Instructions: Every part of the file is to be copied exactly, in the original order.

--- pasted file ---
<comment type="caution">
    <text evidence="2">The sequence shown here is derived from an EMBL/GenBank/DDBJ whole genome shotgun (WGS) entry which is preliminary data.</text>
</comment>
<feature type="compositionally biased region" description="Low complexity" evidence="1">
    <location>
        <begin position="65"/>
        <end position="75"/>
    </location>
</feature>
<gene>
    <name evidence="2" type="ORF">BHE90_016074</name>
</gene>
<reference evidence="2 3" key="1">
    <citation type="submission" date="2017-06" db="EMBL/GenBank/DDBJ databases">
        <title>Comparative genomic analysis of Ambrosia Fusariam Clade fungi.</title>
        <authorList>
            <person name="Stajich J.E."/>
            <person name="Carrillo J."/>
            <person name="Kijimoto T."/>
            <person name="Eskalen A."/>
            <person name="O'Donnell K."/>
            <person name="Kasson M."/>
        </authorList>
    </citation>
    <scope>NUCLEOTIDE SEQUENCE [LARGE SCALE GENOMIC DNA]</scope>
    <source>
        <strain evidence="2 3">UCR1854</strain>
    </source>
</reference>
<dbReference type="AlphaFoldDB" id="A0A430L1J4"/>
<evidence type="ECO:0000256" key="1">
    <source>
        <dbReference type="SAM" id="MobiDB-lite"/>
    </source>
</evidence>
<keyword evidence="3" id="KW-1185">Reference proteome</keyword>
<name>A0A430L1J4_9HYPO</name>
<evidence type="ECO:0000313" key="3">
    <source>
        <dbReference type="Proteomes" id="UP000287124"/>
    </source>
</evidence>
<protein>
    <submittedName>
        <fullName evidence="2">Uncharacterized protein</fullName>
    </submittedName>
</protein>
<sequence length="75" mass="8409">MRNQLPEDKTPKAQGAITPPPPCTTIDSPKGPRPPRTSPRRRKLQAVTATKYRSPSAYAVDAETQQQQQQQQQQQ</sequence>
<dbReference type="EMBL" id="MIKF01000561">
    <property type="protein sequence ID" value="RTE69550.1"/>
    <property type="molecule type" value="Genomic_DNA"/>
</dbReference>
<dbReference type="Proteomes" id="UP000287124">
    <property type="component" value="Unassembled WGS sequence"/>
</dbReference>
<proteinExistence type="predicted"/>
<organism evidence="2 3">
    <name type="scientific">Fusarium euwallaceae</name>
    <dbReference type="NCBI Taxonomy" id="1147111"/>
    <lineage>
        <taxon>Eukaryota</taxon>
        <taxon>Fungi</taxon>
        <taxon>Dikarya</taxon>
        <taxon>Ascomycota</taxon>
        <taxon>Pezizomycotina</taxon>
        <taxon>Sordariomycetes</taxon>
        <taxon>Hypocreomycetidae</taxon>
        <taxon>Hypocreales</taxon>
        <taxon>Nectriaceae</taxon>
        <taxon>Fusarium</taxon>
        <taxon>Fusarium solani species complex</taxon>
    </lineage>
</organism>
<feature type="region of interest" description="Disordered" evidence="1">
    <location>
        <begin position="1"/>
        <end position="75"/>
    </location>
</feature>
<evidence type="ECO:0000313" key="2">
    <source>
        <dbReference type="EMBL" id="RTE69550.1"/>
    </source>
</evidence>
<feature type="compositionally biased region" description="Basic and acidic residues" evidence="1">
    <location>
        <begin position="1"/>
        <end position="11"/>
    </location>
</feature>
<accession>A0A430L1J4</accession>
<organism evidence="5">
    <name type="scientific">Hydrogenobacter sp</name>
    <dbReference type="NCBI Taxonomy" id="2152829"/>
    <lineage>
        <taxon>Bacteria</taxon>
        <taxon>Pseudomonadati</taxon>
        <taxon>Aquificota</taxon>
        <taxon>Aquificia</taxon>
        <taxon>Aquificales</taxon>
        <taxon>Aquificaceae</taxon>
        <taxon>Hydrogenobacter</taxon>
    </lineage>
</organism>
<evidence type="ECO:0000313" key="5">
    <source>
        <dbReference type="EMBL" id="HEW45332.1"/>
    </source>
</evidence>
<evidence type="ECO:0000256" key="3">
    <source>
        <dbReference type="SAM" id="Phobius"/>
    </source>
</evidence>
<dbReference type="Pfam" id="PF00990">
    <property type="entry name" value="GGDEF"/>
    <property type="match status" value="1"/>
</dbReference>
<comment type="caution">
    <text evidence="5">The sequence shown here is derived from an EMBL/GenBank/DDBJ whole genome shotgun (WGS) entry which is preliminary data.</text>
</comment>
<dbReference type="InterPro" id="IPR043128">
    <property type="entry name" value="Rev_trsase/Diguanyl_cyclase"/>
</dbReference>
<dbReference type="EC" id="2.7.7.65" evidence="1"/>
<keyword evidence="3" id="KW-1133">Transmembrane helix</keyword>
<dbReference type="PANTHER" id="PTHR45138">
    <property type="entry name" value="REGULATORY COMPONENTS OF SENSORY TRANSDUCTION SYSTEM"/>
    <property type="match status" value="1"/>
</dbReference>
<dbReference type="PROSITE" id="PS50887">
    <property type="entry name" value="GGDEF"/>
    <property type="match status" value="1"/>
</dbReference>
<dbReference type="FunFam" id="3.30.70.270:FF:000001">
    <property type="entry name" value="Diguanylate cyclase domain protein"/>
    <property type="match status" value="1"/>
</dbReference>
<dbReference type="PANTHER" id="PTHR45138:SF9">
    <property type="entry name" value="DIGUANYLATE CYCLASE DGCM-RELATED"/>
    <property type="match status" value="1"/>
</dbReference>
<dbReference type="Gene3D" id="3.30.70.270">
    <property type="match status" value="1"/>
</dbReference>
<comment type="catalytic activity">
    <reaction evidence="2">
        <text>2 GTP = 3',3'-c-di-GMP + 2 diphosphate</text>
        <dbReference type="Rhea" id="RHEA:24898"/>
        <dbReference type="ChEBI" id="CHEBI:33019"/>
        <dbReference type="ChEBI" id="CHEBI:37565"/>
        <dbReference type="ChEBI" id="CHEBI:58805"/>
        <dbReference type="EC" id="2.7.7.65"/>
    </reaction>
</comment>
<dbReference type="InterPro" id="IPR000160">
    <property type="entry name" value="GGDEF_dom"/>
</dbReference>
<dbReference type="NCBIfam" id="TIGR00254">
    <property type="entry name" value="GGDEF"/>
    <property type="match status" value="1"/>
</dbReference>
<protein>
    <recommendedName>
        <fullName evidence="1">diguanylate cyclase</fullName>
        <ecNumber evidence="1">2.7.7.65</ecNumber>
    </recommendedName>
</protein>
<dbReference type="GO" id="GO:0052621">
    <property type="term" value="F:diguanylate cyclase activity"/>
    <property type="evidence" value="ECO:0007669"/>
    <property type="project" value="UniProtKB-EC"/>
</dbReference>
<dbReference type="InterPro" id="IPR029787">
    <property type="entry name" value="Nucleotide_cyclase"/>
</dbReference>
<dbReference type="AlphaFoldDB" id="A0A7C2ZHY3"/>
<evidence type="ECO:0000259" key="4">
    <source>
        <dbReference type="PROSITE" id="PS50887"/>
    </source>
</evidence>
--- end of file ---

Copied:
<comment type="caution">
    <text evidence="2">The sequence shown here is derived from an EMBL/GenBank/DDBJ whole genome shotgun (WGS) entry which is preliminary data.</text>
</comment>
<feature type="compositionally biased region" description="Low complexity" evidence="1">
    <location>
        <begin position="65"/>
        <end position="75"/>
    </location>
</feature>
<gene>
    <name evidence="2" type="ORF">BHE90_016074</name>
</gene>
<reference evidence="2 3" key="1">
    <citation type="submission" date="2017-06" db="EMBL/GenBank/DDBJ databases">
        <title>Comparative genomic analysis of Ambrosia Fusariam Clade fungi.</title>
        <authorList>
            <person name="Stajich J.E."/>
            <person name="Carrillo J."/>
            <person name="Kijimoto T."/>
            <person name="Eskalen A."/>
            <person name="O'Donnell K."/>
            <person name="Kasson M."/>
        </authorList>
    </citation>
    <scope>NUCLEOTIDE SEQUENCE [LARGE SCALE GENOMIC DNA]</scope>
    <source>
        <strain evidence="2 3">UCR1854</strain>
    </source>
</reference>
<dbReference type="AlphaFoldDB" id="A0A430L1J4"/>
<evidence type="ECO:0000256" key="1">
    <source>
        <dbReference type="SAM" id="MobiDB-lite"/>
    </source>
</evidence>
<keyword evidence="3" id="KW-1185">Reference proteome</keyword>
<name>A0A430L1J4_9HYPO</name>
<evidence type="ECO:0000313" key="3">
    <source>
        <dbReference type="Proteomes" id="UP000287124"/>
    </source>
</evidence>
<protein>
    <submittedName>
        <fullName evidence="2">Uncharacterized protein</fullName>
    </submittedName>
</protein>
<sequence length="75" mass="8409">MRNQLPEDKTPKAQGAITPPPPCTTIDSPKGPRPPRTSPRRRKLQAVTATKYRSPSAYAVDAETQQQQQQQQQQQ</sequence>
<dbReference type="EMBL" id="MIKF01000561">
    <property type="protein sequence ID" value="RTE69550.1"/>
    <property type="molecule type" value="Genomic_DNA"/>
</dbReference>
<dbReference type="Proteomes" id="UP000287124">
    <property type="component" value="Unassembled WGS sequence"/>
</dbReference>
<proteinExistence type="predicted"/>
<organism evidence="2 3">
    <name type="scientific">Fusarium euwallaceae</name>
    <dbReference type="NCBI Taxonomy" id="1147111"/>
    <lineage>
        <taxon>Eukaryota</taxon>
        <taxon>Fungi</taxon>
        <taxon>Dikarya</taxon>
        <taxon>Ascomycota</taxon>
        <taxon>Pezizomycotina</taxon>
        <taxon>Sordariomycetes</taxon>
        <taxon>Hypocreomycetidae</taxon>
        <taxon>Hypocreales</taxon>
        <taxon>Nectriaceae</taxon>
        <taxon>Fusarium</taxon>
        <taxon>Fusarium solani species complex</taxon>
    </lineage>
</organism>
<feature type="region of interest" description="Disordered" evidence="1">
    <location>
        <begin position="1"/>
        <end position="75"/>
    </location>
</feature>
<evidence type="ECO:0000313" key="2">
    <source>
        <dbReference type="EMBL" id="RTE69550.1"/>
    </source>
</evidence>
<feature type="compositionally biased region" description="Basic and acidic residues" evidence="1">
    <location>
        <begin position="1"/>
        <end position="11"/>
    </location>
</feature>
<accession>A0A430L1J4</accession>
<organism evidence="5">
    <name type="scientific">Hydrogenobacter sp</name>
    <dbReference type="NCBI Taxonomy" id="2152829"/>
    <lineage>
        <taxon>Bacteria</taxon>
        <taxon>Pseudomonadati</taxon>
        <taxon>Aquificota</taxon>
        <taxon>Aquificia</taxon>
        <taxon>Aquificales</taxon>
        <taxon>Aquificaceae</taxon>
        <taxon>Hydrogenobacter</taxon>
    </lineage>
</organism>
<evidence type="ECO:0000313" key="5">
    <source>
        <dbReference type="EMBL" id="HEW45332.1"/>
    </source>
</evidence>
<evidence type="ECO:0000256" key="3">
    <source>
        <dbReference type="SAM" id="Phobius"/>
    </source>
</evidence>
<dbReference type="Pfam" id="PF00990">
    <property type="entry name" value="GGDEF"/>
    <property type="match status" value="1"/>
</dbReference>
<comment type="caution">
    <text evidence="5">The sequence shown here is derived from an EMBL/GenBank/DDBJ whole genome shotgun (WGS) entry which is preliminary data.</text>
</comment>
<dbReference type="InterPro" id="IPR043128">
    <property type="entry name" value="Rev_trsase/Diguanyl_cyclase"/>
</dbReference>
<dbReference type="EC" id="2.7.7.65" evidence="1"/>
<keyword evidence="3" id="KW-1133">Transmembrane helix</keyword>
<dbReference type="PANTHER" id="PTHR45138">
    <property type="entry name" value="REGULATORY COMPONENTS OF SENSORY TRANSDUCTION SYSTEM"/>
    <property type="match status" value="1"/>
</dbReference>
<dbReference type="PROSITE" id="PS50887">
    <property type="entry name" value="GGDEF"/>
    <property type="match status" value="1"/>
</dbReference>
<dbReference type="FunFam" id="3.30.70.270:FF:000001">
    <property type="entry name" value="Diguanylate cyclase domain protein"/>
    <property type="match status" value="1"/>
</dbReference>
<dbReference type="PANTHER" id="PTHR45138:SF9">
    <property type="entry name" value="DIGUANYLATE CYCLASE DGCM-RELATED"/>
    <property type="match status" value="1"/>
</dbReference>
<dbReference type="Gene3D" id="3.30.70.270">
    <property type="match status" value="1"/>
</dbReference>
<comment type="catalytic activity">
    <reaction evidence="2">
        <text>2 GTP = 3',3'-c-di-GMP + 2 diphosphate</text>
        <dbReference type="Rhea" id="RHEA:24898"/>
        <dbReference type="ChEBI" id="CHEBI:33019"/>
        <dbReference type="ChEBI" id="CHEBI:37565"/>
        <dbReference type="ChEBI" id="CHEBI:58805"/>
        <dbReference type="EC" id="2.7.7.65"/>
    </reaction>
</comment>
<dbReference type="InterPro" id="IPR000160">
    <property type="entry name" value="GGDEF_dom"/>
</dbReference>
<dbReference type="NCBIfam" id="TIGR00254">
    <property type="entry name" value="GGDEF"/>
    <property type="match status" value="1"/>
</dbReference>
<protein>
    <recommendedName>
        <fullName evidence="1">diguanylate cyclase</fullName>
        <ecNumber evidence="1">2.7.7.65</ecNumber>
    </recommendedName>
</protein>
<dbReference type="GO" id="GO:0052621">
    <property type="term" value="F:diguanylate cyclase activity"/>
    <property type="evidence" value="ECO:0007669"/>
    <property type="project" value="UniProtKB-EC"/>
</dbReference>
<dbReference type="InterPro" id="IPR029787">
    <property type="entry name" value="Nucleotide_cyclase"/>
</dbReference>
<dbReference type="AlphaFoldDB" id="A0A7C2ZHY3"/>
<evidence type="ECO:0000259" key="4">
    <source>
        <dbReference type="PROSITE" id="PS50887"/>
    </source>
</evidence>